Big Book Review discusses the true value of crime novels at Wolverhampton Literature Festival
This February, the University of Wolverhampton’s Big Book Review continues its UK tour with events at this year’s Wolverhampton Literature Festival to discuss crime, community and conflict at two online events with writers from the Black Country, Northern Ireland and beyond.
On Saturday 5 February at 7.30pm, Dr Aidan Byrne, course leader of BA (Hons) English at the University of Wolverhampton, delves into the reputation of the whodunnit in Crime Writing and Quality. Alongside psychological suspense novelist Holly Seddon (The Hit List) and thriller writer Mark Edwards (The Hollows), he’ll explore the real value of genre fiction, before investigating Northern Irish crime writing with Sharon Dempsey (Who Took Eden Mulligan?) and Brian McGilloway (Blood Ties).
Byrne will also unveil new conclusions drawn from the team’s research on the BBC engagement project The Novels That Shaped Our World to show that the quality of genre fiction – including detective fiction – is rated lower compared to books marketed as serious literary fiction. How we can become more aware of unconscious prejudices in our own judgment of cultural value?
On Sunday 6 February at 2.30pm GMT, Professor Sebastian Groes, Professor of English Literature at the University of Wolverhampton, will explore the relationship between writing, place and regional identity with Stoke-on-Trent-born writer Dr Lisa Blower, Senior Lecturer in Creative and Professional Writing also at the University of Wolverhampton, (Common People Collective) and Belfast-based novelist Jan Carson (The Fire Starters; The Raptures) for The Black Country, Belfast and the Big Book Review.
Groes will also reveal new computational research from The Novels that Shaped Our World that provocatively suggests that women writers tend to explicitly name emotions in their work at a higher rate than their male counterparts, which detrimentally affects readers’ judgment of literary quality. Similarly, the use of regional dialect also impacts negatively on people’s assessment of ‘literariness’. Especially for this event, Groes will use computational software to crunch Carson’s and Blower’s work, and show how their use of emotive language and dialect maps against writers including Charles Dickens, Kazuo Ishiguro, Muriel Spark and Nell Dunn.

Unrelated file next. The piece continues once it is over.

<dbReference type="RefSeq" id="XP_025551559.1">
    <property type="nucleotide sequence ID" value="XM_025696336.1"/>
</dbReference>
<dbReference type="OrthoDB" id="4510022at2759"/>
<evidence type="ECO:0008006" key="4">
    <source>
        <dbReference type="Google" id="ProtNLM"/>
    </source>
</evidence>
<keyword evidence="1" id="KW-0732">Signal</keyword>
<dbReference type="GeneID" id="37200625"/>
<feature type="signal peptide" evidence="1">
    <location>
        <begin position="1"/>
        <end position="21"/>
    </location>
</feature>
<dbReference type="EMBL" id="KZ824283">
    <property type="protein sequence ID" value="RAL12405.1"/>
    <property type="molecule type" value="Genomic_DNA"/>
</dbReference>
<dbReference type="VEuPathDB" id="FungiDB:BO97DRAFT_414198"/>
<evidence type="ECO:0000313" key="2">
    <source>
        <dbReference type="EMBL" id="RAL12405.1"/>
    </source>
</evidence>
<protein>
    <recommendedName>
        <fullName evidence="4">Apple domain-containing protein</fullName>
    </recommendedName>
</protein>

Professor Sebastian Groes, the Big Book Review’s Principal Investigator, said: “We’re delighted to return to the Wolverhampton Literature Festival this year to continue the Big Book Review’s exploration of literary taste and cultural value. As usual we will challenge our audiences’ preconceptions with an interactive quiz to demonstrate that many of us hold prejudices that we’re not consciously aware of. We hope to contribute to the discussion about making our consumption of culture more inclusive.”
The Big Book Review is funded by the Arts and Humanities Research Council (AHRC), and brings together an international team of literature researchers, computational linguists, psychologists and sociologists. The project has been investigating attitudes towards popular contemporary fiction through an ongoing series of events with festivals, libraries and community organisations around the UK, together with an innovative online survey.
Both Wolverhampton Literature Festival events will also draw on the Big Book Review’s on-going psychological and computational literary research to reveal the tastes of book lovers in the Black Country and Northern Ireland, and to examine ways in which cultural stereotyping can result in unconscious biases: how can readers be more mindful of their reading habits?
Whether you’re a crime fiction fan, keen to learn more about Black Country and Northern Irish writing, or want to dig deeper into the relationship between story and place, join the Big Book Review for a weekend of lively, thought-provoking literary discussion.
You can follow the Big Book Review on Twitter and Instagram @big_book_review. Further information can be found on the Big Book Review website.
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